Equity acquisition programs have always been challenging when targeting prospects. In fact, getting a response rate of .1% (yes, the decimal is correct) can be considered a success… especially in these competitive times of financial institutions being flush with cash and wanting to lend. To ensure being as efficient as possible with your marketing dollars, all initiatives to increase loan balances need to start with current customers.
Focusing on equity, the best place to start is with your mortgage customers. Assuming your financial institution keeps mortgages on the books, the amount of the loan balance remaining is known. Using this to calculate how much equity is available can help in selecting who is eligible and aid in the messaging (discussed more below). In today’s rate environment, it is possible that an equity offer may result in a refinance of the mortgage, but it is better that the customer refinance with you versus a competitor!
Many institutions have a separate system that houses mortgage data, so marketing may need to work with the mortgage department to obtain the data and make it useable. If your institution sells the mortgages, maintaining a database of sold customers to “stay in front of” for future equity offerings is beneficial. If the mortgage customer has other accounts with you, flagging the customer record can help compile a list of customers who held a mortgage with you.
Another area that is often overlooked for increasing loan balances is existing equity line customers with under-utilized lines. These customers already understand the need for an equity line and don’t need to be convinced to open the account. They may have forgotten they even have the account! A simple review of the equity lines already on the books and the utilization rates can provide insights into the opportunity and provide direction on who to target with a reminder message.
Existing mortgage and equity line households usually make up a small percentage of an institution’s total customer base but there is plenty of opportunity with the remaining households. If you had an unlimited budget, you could communicate to all customers without a loan. Since that isn’t a reality for most institutions, steps can be taken to further refine the audience for a lending message.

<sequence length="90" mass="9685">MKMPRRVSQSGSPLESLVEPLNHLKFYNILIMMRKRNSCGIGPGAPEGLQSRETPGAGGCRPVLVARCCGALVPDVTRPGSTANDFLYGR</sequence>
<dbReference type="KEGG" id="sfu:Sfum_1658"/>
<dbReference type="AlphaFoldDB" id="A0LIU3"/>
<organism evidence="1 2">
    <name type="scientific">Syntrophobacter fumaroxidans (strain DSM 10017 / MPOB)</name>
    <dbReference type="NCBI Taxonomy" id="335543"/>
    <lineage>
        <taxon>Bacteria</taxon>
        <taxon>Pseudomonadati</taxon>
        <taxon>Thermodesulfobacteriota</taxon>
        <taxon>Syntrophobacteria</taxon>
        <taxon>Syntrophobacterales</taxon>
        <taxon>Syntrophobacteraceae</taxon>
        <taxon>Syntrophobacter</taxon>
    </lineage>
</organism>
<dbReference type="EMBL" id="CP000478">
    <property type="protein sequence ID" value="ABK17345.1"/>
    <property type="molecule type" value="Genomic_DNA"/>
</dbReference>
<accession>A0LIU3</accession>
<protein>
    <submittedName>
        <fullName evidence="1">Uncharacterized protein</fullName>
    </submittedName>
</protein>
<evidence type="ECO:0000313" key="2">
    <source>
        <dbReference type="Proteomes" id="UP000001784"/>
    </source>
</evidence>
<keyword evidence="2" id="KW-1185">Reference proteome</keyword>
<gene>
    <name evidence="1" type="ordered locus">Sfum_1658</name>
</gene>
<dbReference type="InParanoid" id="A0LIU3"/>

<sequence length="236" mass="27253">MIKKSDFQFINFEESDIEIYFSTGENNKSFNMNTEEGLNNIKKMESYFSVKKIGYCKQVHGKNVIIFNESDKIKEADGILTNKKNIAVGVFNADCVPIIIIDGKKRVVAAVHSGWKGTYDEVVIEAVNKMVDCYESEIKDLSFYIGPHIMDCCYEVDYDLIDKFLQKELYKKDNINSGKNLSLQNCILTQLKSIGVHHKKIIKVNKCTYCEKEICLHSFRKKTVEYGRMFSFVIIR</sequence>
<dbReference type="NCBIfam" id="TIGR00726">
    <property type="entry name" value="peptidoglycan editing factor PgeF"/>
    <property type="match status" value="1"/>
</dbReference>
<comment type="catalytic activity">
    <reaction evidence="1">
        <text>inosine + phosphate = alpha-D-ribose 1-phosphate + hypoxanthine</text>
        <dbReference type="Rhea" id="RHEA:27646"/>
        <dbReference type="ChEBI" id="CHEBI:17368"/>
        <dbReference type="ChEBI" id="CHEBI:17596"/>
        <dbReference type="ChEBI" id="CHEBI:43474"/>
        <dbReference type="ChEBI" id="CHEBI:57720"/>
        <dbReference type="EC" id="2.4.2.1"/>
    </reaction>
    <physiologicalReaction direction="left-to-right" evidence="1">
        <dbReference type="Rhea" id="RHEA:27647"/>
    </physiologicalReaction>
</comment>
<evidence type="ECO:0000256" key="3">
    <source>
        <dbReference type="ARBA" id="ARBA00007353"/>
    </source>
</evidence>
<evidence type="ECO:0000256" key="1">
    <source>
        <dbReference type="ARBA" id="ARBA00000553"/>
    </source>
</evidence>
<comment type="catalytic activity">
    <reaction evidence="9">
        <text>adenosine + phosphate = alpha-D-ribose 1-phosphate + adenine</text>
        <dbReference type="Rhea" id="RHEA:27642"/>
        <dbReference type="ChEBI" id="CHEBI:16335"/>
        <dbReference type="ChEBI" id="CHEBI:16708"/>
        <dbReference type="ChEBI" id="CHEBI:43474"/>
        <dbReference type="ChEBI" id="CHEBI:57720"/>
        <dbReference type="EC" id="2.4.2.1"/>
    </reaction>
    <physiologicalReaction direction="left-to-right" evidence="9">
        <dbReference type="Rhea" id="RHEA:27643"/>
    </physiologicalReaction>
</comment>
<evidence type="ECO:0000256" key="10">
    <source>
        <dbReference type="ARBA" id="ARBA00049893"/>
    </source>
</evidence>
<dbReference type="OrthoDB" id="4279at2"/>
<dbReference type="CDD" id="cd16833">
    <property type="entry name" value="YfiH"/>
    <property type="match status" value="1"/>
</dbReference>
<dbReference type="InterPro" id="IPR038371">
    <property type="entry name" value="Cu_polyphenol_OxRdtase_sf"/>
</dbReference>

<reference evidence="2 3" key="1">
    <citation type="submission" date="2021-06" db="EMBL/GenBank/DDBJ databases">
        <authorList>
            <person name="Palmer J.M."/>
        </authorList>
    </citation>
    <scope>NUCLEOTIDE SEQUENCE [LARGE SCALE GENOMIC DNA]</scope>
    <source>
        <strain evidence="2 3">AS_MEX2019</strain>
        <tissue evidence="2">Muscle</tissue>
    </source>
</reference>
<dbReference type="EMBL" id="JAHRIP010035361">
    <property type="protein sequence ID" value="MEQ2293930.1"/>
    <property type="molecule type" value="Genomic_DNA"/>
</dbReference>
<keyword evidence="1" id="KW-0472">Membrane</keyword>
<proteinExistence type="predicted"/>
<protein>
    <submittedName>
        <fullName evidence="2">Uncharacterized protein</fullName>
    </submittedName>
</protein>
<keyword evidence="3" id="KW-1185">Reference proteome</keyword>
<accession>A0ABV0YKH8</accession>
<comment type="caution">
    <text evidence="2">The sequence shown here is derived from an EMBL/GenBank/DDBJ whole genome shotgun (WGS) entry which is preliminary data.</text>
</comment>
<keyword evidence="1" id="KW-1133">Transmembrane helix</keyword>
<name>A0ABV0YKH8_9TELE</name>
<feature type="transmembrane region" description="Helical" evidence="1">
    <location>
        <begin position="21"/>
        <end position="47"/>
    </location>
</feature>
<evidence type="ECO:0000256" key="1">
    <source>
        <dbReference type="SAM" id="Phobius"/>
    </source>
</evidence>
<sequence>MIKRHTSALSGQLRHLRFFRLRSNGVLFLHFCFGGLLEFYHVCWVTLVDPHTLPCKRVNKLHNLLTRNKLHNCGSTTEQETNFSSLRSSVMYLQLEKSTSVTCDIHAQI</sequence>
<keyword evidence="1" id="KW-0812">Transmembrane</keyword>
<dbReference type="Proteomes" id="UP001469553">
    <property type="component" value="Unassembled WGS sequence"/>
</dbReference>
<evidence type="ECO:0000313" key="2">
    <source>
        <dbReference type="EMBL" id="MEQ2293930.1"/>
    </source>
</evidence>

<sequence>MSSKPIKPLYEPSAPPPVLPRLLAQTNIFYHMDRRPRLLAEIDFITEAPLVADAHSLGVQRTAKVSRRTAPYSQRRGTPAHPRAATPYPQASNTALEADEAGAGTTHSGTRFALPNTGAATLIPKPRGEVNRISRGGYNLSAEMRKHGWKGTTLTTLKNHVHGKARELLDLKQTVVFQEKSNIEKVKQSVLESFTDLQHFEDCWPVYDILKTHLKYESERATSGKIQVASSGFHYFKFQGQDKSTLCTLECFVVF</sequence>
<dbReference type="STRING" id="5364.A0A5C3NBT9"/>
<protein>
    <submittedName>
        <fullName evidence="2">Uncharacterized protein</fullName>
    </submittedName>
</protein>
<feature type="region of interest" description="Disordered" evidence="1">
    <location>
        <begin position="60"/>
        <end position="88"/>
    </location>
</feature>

A great first step is appending external demographic data to your customers. This is important in determining if a person is a likely homeowner and most data companies also have information regarding the current mortgage for the household. Information like mortgage date, amount and current home value can help estimate the probable equity available in the home. Adding those variables to demographics that imply the life stage of the household (age, presence of children, etc.) can help identify the likelihood that the household will be in the market for an equity product.
Ideally, the appended data will then be used to build a model to quantitatively determine the likelihood of borrowing as opposed to guessing. The standard process is to build a profile model using the existing equity customers and then score the rest of the customer base on the likelihood of needing an equity loan. Then a communication campaign (mail, email and digital) will be executed and the responses are fed back into the model to develop a response model that continues to improve over time.